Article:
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-   -   Blown fuse.........help! (http://www.diychatroom.com/f18/blown-fuse-help-31518/)

Meg017 11-09-2008 05:41 PM

Blown fuse.........help!
 
Ok.............so I am not an idiot and I do know how to actually replace a blown fuse. My problem is that the fuse keeps blowing as soon as I replace it. My question is should I contact an electrician to replace the back part or is it an easy process? I do not want to get in over my head.

Thanks for all of your input. It looks like I will be calling an electrician in the morning. Thanks again for your help. :)

rgsgww 11-09-2008 05:44 PM

This is a more SERIOUS issue you may have here. What did you plug in that caused it to blow, what do you think caused it to blow? Unplug everything on that fuse and try again. If you don't have any success than you may need to call an electrician.

Billy_Bob 11-09-2008 05:48 PM

I see the weather is quite nippy in your area today (32/0).

Do you have any electric space heaters plugged in? New electric space heater? New appliances?

Meg017 11-09-2008 05:51 PM

We have unplugged everything in the room that is effected. We have turned off all the light swithches. I am at a loss. I know the back of where the fuse screws in needs to be replaced. I just dont want to do it if it is to complicated.

Meg017 11-09-2008 05:53 PM

Nothing new was plugged in. We are nots ure what actually caused it to blow. No space heaters or new appliances. It is in my daughters room. She doesnt even have a television in there.

InPhase277 11-09-2008 06:01 PM

Quote:

Originally Posted by Meg017 (Post 182444)
Ok.............so I am not an idiot and I do know how to actually replace a blown fuse. My problem is that the fuse keeps blowing as soon as I replace it. My question is should I contact an electrician to replace the back part or is it an easy process? I do not want to get in over my head.

Here's the thing: A FUSE BLOWS FOR A REASON! The problem isn't the fuse, and it isn't likely the fuse socket. The fuse socket may now be scorched in the back because of the short, but it still isn't likely the problem. You have developed a short somewhere. What is does this circuit power? Start opening switches and receptacles until you discover the problem.

Meg017 11-09-2008 06:02 PM

Does anyone know how much it would run to update the fuse box itself. I would like to replace the box itself.

Meg017 11-09-2008 06:06 PM

Ok. The fuse socket now needs to be replced also. Is that an easy task? I think I may be in over my head.

Meg017 11-09-2008 06:10 PM

The fuse is to my daughters room that has an alarm clock plugged in and that is it. If I took off the covers to the sockets how would I be able to tell where the short is?

220/221 11-09-2008 06:11 PM

Call someone. :yes:

InPhase277 11-09-2008 06:13 PM

Quote:

Originally Posted by Meg017 (Post 182457)
Does anyone know how much it would run to update the fuse box itself. I would like to replace the box itself.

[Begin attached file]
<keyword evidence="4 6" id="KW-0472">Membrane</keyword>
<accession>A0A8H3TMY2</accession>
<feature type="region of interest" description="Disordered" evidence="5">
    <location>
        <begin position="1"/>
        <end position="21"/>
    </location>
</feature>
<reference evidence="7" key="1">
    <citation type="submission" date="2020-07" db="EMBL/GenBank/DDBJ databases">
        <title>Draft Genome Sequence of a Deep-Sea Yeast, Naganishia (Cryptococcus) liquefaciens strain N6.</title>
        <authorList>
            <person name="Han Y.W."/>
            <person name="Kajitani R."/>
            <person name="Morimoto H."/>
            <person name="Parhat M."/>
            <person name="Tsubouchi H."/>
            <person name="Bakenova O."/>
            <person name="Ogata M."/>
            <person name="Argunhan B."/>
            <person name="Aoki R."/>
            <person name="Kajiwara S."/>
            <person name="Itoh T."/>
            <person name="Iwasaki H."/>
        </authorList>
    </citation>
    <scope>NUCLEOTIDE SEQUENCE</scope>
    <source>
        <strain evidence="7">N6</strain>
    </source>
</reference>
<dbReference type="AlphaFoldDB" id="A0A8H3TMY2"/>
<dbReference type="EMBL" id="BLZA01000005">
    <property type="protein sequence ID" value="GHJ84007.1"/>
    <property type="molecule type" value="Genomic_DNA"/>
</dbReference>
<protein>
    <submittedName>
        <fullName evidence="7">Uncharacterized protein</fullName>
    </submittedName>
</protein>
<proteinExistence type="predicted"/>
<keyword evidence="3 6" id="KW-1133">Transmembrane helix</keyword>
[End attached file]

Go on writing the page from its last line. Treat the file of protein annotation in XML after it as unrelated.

Depends on what all has to be done. Usually this requires changing the entire service. I replaced a service outside and in on an old house two weeks ago that cost $2600. But those are northwest Alabama prices. Your milage may vary. Considerably.

Meg017 11-09-2008 06:17 PM

Holy cow!!!!!!!!!!! That is way out of my price range!!!!

Meg017 11-09-2008 06:18 PM

It is looking like that is the best answer. I can replacethermostats and ceiling fans, but this seems to be out of my comfort zone.

InPhase277 11-09-2008 06:23 PM

Quote:

Originally Posted by Meg017 (Post 182462)
The fuse is to my daughters room that has an alarm clock plugged in and that is it. If I took off the covers to the sockets how would I be able to tell where the short is?

You probably won't be able to find a replacement part for that fuse panel. No one would stock such a thing anymore. Do you have an extra socket that isn't being used? Worse comes to worse, you may have to tie that circuit on with another room. After finding the problem, of course.

I would start by pulling all the switches and receptacles out and looking for obvious signs of trouble, like broken parts or burn marks in the boxes. The act of removing the devices may clear the short. You should really have a meter to check for continuity. If nothing is turned on or plugged in, then you should read nothing between the hot and neutral wires in the fuse box. Also, the power may come into the light in the room first, then go everywhere else. Overbaked insulation may have failed, causing the problem, so look there too. But, if you are uncomfortable with these kinds of repairs, call an electrician. NOT a handyman. NOT an HVAC guy. NOT a mechanic. A REAL electrician.:thumbsup:

Meg017 11-09-2008 06:28 PM

Electrician it is! Thanks for your input. I thought if it was a easy as replacing the socket I would be able to handle it. Thanks again. I will be calling an ELECTRICIAN in the morning.


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